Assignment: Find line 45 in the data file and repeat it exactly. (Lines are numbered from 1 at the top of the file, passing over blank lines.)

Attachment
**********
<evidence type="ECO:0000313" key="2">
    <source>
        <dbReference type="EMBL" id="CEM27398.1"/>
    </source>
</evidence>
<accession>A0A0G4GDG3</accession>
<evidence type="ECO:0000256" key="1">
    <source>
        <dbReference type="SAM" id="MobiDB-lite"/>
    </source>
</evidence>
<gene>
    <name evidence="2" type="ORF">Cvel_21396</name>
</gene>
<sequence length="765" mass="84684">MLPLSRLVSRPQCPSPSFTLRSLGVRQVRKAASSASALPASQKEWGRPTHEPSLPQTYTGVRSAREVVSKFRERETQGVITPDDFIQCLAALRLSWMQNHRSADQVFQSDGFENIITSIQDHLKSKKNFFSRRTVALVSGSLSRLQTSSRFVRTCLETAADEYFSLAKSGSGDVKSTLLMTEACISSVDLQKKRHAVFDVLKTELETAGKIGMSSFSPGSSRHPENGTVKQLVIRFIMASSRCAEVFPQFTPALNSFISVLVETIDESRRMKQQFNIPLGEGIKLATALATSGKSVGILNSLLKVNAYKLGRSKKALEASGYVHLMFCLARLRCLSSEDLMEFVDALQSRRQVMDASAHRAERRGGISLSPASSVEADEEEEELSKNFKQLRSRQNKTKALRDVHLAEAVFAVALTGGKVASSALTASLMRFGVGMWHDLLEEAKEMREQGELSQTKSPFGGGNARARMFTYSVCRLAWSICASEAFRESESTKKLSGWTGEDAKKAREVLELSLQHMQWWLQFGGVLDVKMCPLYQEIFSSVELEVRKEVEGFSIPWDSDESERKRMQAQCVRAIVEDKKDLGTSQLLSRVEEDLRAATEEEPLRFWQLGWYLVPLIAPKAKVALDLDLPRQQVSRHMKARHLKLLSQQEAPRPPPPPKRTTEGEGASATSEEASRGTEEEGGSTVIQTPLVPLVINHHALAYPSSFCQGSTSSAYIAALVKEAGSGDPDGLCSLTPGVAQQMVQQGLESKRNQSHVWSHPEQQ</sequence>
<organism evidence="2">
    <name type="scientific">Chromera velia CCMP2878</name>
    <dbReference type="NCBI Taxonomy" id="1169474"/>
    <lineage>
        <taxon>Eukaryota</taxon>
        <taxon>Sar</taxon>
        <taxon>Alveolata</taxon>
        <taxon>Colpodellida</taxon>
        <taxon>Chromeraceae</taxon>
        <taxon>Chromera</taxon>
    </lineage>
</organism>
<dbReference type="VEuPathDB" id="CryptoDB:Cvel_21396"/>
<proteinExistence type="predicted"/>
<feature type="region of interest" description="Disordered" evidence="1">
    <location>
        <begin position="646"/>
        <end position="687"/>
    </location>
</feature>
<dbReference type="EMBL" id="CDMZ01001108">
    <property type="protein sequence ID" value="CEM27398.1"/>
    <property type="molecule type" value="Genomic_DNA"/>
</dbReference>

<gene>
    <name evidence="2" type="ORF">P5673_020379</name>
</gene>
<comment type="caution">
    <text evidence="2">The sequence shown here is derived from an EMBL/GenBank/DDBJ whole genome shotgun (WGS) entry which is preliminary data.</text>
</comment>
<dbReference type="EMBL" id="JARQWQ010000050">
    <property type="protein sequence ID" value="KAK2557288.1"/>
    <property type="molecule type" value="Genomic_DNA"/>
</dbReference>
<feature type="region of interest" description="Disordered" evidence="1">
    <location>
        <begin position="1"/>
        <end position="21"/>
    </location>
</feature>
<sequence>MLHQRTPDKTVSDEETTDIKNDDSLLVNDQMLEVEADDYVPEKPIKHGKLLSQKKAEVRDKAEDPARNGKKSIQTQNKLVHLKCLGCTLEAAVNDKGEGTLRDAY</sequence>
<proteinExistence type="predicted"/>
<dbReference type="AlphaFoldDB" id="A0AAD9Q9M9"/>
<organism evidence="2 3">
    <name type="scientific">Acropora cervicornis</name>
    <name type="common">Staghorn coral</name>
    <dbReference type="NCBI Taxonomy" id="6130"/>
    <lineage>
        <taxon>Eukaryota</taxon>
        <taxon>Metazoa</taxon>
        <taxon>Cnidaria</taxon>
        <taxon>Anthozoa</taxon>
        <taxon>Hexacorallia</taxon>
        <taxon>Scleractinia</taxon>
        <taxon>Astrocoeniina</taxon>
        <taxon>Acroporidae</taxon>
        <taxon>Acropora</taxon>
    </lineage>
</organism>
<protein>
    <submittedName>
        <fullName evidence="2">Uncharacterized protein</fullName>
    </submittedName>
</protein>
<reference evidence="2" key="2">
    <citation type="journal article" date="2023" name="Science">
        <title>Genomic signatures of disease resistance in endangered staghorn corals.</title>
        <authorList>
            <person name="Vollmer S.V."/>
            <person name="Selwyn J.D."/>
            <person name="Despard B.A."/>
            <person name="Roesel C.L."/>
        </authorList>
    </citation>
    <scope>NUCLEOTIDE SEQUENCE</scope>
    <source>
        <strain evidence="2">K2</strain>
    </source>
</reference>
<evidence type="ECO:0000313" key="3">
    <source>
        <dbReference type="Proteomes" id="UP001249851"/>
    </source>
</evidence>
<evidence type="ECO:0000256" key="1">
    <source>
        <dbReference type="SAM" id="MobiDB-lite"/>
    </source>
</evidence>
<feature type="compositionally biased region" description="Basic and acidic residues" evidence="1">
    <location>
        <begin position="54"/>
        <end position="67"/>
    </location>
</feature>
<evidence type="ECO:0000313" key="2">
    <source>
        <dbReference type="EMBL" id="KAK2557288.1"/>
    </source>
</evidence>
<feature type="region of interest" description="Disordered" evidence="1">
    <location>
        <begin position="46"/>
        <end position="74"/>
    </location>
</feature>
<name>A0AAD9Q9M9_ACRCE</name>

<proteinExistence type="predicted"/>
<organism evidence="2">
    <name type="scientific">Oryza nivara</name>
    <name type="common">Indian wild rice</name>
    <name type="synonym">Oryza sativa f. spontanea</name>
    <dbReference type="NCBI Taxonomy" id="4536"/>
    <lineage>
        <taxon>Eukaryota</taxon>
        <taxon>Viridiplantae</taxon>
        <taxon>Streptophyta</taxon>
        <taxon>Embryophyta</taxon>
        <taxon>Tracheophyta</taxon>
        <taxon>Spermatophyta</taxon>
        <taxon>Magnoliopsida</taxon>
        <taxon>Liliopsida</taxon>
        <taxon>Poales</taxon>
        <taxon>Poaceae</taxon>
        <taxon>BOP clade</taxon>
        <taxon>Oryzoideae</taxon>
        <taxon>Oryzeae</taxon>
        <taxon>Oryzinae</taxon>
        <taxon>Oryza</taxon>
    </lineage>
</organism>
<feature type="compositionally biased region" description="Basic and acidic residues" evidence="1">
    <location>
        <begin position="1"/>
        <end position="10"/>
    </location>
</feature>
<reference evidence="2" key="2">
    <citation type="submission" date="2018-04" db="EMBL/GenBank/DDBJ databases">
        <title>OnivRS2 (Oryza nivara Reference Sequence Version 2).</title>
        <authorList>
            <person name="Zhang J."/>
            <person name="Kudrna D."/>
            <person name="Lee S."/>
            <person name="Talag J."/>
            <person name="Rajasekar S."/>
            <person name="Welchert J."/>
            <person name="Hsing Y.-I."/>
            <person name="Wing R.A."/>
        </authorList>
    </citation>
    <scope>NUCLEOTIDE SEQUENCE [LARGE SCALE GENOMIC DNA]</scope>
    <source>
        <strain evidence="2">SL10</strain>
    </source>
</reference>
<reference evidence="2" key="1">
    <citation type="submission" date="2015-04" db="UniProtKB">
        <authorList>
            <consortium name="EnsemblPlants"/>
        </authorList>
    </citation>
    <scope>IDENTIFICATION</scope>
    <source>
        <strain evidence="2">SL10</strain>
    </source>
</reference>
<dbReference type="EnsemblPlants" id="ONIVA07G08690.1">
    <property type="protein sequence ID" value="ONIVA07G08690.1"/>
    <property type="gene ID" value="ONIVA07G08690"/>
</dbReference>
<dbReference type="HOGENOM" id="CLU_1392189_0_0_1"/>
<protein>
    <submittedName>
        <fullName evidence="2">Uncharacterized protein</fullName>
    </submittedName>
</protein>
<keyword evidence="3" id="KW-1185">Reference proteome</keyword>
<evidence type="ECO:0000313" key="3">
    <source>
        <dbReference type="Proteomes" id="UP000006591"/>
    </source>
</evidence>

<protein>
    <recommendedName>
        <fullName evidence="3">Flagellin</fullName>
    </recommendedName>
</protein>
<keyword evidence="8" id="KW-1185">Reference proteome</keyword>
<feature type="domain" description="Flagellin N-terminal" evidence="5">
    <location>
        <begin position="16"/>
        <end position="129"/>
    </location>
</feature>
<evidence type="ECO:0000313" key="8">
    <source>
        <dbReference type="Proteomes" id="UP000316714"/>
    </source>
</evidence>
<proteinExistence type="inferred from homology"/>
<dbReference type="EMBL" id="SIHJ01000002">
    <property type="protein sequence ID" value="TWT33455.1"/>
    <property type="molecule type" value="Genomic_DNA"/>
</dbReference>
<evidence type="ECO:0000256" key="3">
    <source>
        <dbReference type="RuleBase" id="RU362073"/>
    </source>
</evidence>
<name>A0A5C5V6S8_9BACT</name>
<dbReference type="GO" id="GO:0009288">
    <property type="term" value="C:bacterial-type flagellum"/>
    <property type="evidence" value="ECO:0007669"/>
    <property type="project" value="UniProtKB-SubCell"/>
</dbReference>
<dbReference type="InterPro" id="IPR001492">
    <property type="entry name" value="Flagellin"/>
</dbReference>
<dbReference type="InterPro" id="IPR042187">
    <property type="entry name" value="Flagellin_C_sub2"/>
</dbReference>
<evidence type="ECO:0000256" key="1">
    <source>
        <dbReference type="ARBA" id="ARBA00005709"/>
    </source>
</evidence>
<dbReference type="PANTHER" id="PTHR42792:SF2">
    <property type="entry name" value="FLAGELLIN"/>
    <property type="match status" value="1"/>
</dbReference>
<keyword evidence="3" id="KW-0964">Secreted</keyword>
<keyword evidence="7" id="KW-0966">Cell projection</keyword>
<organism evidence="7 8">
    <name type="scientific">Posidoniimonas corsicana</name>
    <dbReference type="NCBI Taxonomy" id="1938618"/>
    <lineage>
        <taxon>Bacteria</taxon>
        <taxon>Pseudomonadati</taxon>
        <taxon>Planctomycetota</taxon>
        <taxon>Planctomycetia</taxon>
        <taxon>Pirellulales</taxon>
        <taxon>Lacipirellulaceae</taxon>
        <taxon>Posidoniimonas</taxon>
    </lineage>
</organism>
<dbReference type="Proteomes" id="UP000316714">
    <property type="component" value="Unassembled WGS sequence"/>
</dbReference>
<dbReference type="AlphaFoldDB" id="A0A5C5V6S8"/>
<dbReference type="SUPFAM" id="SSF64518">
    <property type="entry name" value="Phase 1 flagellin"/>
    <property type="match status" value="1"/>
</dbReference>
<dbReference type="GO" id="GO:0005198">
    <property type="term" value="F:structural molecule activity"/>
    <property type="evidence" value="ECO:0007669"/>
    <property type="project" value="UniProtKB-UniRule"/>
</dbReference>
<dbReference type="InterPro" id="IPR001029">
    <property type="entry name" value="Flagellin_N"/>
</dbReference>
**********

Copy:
</comment>